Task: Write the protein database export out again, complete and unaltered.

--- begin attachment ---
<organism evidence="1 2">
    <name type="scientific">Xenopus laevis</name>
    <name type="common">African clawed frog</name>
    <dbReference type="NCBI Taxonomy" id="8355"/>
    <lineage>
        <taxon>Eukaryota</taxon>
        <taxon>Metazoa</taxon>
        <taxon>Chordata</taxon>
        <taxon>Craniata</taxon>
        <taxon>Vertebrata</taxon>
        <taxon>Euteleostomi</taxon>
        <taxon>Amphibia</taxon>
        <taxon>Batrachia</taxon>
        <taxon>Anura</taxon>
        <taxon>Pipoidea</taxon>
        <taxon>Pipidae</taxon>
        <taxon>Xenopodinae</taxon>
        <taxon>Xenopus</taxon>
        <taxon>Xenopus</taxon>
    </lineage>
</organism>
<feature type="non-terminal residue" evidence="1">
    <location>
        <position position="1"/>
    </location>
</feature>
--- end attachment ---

<organism evidence="1 2">
    <name type="scientific">Xenopus laevis</name>
    <name type="common">African clawed frog</name>
    <dbReference type="NCBI Taxonomy" id="8355"/>
    <lineage>
        <taxon>Eukaryota</taxon>
        <taxon>Metazoa</taxon>
        <taxon>Chordata</taxon>
        <taxon>Craniata</taxon>
        <taxon>Vertebrata</taxon>
        <taxon>Euteleostomi</taxon>
        <taxon>Amphibia</taxon>
        <taxon>Batrachia</taxon>
        <taxon>Anura</taxon>
        <taxon>Pipoidea</taxon>
        <taxon>Pipidae</taxon>
        <taxon>Xenopodinae</taxon>
        <taxon>Xenopus</taxon>
        <taxon>Xenopus</taxon>
    </lineage>
</organism>
<feature type="non-terminal residue" evidence="1">
    <location>
        <position position="1"/>
    </location>
</feature>